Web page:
The True Purpose of Appreciation

March 27, 2024

This week’s article by Wise Heart dives a little deeper into the true purpose of appreciation as well as common obstacles we encounter in either giving or receiving appreciation. Appreciation is relationship competency 1 (of 12) within the Mindful Compassionate Dialogue system. In next week’s blog we’ll look at the Three Types Of Appreciation.

When there is a sense of clarity and trust between you and another about the intention to consider each other’s needs, all other parts of relating are easier. Appreciation is one of the most simple and direct ways to create that clarity and trust. Unfortunately, other ideas interfere with this simple practice. Here’s a snapshot of a common conversation:

Adriana: I just want some appreciation for doing laundry and making dinner, but it’s not like I need compliments. I mean I make dinner and do laundry because I want to.

Chris: I give you appreciation all the time. I don’t see why I have to appreciate you for what you are supposed to be doing anyway. You should just do it.

Ugh, I feel heavy just writing this dialogue. Sadly, I hear some version of this quite often. In this example, both Adriana and Chris are confused about the true purpose of appreciation.

Adriana longs for appreciation and at the same time resists this longing because of thoughts that it’s about building up self-esteem or ego.  Adriana also wants to be seen for a natural willingness to contribute to the relationship and doesn’t want Chris to think it’s about doing something to gain approval or get some external reward.

Chris is likely confused about the difference between appreciation and praise. Chris thinks that using labels like “great, awesome, perfect” etc. is appreciation. Unfortunately, this is the very thing that Adriana doesn’t want. Labelling someone or telling them who they are, even if you think it is a positive thing is a form of judgment.  No one likes to be judged.  Appreciation is an expression of your own experience of someone’s actions; not a judgment of who someone is or is not.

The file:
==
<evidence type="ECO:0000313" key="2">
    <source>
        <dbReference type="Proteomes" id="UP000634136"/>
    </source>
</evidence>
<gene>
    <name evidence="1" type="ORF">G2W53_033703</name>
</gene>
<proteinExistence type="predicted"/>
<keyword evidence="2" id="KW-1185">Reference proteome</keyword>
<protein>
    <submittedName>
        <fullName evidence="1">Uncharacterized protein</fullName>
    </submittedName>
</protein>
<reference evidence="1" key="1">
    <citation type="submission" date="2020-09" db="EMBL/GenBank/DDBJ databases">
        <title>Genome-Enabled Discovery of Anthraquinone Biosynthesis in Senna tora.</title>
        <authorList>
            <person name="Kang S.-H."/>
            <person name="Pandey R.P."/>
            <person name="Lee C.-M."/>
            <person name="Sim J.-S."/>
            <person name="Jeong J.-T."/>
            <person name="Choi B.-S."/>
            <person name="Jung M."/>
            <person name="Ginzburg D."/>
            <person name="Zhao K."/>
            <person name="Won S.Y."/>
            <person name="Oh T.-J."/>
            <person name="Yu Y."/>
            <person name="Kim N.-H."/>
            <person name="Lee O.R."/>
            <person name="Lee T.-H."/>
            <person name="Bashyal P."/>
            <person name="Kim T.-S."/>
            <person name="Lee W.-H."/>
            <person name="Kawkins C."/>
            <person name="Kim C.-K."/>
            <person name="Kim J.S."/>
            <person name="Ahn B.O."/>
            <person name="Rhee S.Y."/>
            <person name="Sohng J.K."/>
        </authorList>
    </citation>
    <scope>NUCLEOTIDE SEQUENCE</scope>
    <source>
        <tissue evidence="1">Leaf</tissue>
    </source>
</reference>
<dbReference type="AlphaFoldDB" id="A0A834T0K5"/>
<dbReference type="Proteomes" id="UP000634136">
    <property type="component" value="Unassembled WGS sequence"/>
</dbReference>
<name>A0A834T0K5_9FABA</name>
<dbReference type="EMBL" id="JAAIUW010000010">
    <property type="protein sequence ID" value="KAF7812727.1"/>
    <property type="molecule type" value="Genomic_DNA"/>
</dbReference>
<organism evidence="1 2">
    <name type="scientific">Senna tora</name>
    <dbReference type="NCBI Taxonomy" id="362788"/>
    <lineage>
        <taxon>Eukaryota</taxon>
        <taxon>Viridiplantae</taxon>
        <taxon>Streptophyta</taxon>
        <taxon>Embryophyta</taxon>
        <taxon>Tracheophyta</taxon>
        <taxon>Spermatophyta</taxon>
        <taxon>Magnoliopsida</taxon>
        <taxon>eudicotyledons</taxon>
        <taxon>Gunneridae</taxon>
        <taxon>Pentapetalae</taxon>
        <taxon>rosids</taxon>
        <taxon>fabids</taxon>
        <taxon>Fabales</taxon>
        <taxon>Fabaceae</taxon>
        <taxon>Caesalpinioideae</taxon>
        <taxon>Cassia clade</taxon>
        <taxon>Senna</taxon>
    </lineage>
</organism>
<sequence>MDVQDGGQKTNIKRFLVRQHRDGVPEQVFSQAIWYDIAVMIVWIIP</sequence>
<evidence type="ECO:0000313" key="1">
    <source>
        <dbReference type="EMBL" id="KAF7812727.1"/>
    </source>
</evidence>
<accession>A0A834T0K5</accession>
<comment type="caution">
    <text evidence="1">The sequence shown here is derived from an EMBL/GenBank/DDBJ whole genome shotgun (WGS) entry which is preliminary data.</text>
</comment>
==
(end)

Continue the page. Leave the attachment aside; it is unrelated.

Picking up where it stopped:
Chris also wants Adriana to contribute because it is an expression of heartfelt giving and is afraid that a request for appreciation is an indication of obligation or duty.  Asking for appreciation doesn’t imply obligation or duty or desire for reward.  Appreciation is a universal need and when you ask for it you are taking responsibility for your need rather than silently hoping someone will figure it out.

Both Chris and Adriana may avoid appreciation because it triggers shame.  When shame is up, appreciation is perceived as criticism about all the times it wasn’t working.  Avoiding appreciation will not help resolve shame; in fact, the very opposite is true.  If you can simply name shame as it arises and remain present while even the smallest part of you receives the appreciation, shame will dissolve little by little.  

When Adriana asks for appreciation, what’s really being said is something like this, “It’s so important to me to contribute in a meaningful way. I want to know how what I do affects you. Am I effectively meeting needs for you and our family?”

Hearing this, Chris understands that expressing appreciation isn’t about judging Adriana or trying to build self-esteem. Chris gets that it’s about expressing an experience of behaviour that meets needs. So, for example, the next time Adriana does something to contribute, however mundane, Chris can express the experience of that, “Seeing such a clean kitchen I feel relaxed and have a sense of peace. Thanks!”